See main article: Historical development of Church of England dioceses. The history of the cathedrals in Great Britain differs somewhat from that on the European continent. There cathedrals have always been fewer in number than in Italy, France and other parts of Europe, while the buildings themselves have tended to be very large. While France, at the time of the French Revolution had 136 cathedrals, England had 27. Because of a ruling that no cathedral could be built in a village, any town in which a cathedral was located was elevated to city status, regardless of its size.
In early Medieval times, populations were sparsely spread and towns were few. The total population of the island of Great Britain in the 11th century is estimated at between one and two million. Instead of exercising jurisdiction over definite areas, many of the bishops were bishops of tribes or peoples, as the bishops of the South Saxons, the West Saxons, the Somersætas, etc. The cathedra of such a bishop was often migratory. In 1075 a council was held in London, which reorganised the various Episcopal sees.
Between 1075 and the 15th century, the cathedrals of England were almost evenly divided between those ruled by secular canons headed by a dean and those ruled by monastic orders headed by a prior, all of which were Benedictine except Carlisle.
The entire structure of the monastic and cathedral system was reconstituted during the Reformation. Cathedrals which were once Roman Catholic came under the governance of the Church of England. All the English monastic cathedral chapters were dissolved by Henry VIII and, with two exceptions, were refounded by him as churches of secular chapters of canons, with a dean as the head and with subordinate officers as minor canons. Henry VIII also created six new cathedrals from old monastic establishments, in each case governed by secular canons.
In most of Europe, the earliest head of a secular church seems to have been the provost (praepositus, Probst, etc.), who was charged not only with the internal regulation of the church, and oversight of the members of the chapter and control of the services, but was also the steward or seneschal of the lands and possessions of the church. The latter often mainly engaged his attention, to the neglect of his domestic and ecclesiastical duties, and complaints were soon raised that the provost was too much mixed in worldly affairs, and was too frequently absent from his spiritual duties. This led, in many cases, to the institution of a new officer called the "dean", who had charge of that portion of the provost's duties which related to the internal discipline of the chapter and the services of the church.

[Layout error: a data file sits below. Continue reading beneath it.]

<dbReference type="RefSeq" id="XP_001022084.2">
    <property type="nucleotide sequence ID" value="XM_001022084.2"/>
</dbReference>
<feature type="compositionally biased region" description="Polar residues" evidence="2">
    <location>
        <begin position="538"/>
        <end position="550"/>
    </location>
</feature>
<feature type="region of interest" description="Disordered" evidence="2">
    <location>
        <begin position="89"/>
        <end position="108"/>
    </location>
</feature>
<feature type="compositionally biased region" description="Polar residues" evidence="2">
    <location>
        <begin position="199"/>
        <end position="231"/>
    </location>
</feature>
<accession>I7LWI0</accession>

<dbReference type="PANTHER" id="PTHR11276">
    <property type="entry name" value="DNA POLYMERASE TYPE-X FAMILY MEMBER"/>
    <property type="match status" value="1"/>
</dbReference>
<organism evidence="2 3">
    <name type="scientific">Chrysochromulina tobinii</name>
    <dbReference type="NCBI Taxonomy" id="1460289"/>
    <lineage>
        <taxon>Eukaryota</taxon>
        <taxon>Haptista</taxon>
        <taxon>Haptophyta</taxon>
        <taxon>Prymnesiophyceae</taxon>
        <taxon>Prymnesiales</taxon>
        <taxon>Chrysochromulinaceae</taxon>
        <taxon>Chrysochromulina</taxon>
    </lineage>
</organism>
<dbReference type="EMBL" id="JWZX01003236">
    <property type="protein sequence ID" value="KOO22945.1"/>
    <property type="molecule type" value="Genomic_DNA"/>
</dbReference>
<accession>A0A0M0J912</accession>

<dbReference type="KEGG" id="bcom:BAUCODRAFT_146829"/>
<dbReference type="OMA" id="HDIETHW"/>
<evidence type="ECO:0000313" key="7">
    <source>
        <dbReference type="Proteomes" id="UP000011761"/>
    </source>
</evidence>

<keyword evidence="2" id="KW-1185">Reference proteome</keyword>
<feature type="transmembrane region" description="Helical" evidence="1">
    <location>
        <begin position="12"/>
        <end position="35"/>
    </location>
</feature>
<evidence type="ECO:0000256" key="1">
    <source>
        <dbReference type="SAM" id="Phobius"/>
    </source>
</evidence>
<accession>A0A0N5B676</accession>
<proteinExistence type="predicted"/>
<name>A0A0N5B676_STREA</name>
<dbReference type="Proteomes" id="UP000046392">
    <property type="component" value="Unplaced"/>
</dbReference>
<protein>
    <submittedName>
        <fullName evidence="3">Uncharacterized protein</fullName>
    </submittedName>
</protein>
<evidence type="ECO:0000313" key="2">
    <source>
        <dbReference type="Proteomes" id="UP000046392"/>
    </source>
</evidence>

In some cases, the office of provost was abolished, but in others it was continued: the provost, who was occasionally archdeacon as well, remaining head of the chapter. This arrangement was most commonly followed in Germany. In England the provost was almost unknown. Bishop Gisa introduced a provost as head of the chapter of Wells, but the office was afterwards subordinated to the other dignities, and the provost became simply the steward of certain of the prebendal lands. The provost of the collegiate church of Beverley was the most notable instance of such an officer in England, but at Beverley he was an external officer with authority in the government of the church, no stall in the choir and no vote in chapter.
In Germany and in Scandinavia, and in a few of the cathedral churches in the south of France, the provost was the ordinary head of the cathedral chapter, but the office was not common elsewhere. As regards France, of one hundred and thirty six cathedral churches existing at the Revolution, thirty-eight only, and those either on the borders of Germany or in the extreme south, had a provost as the head of the chapter. In others the provost existed as a subordinate officer. There were two provosts at Autun, and Lyons and Chartres had four each, all as subordinate officers.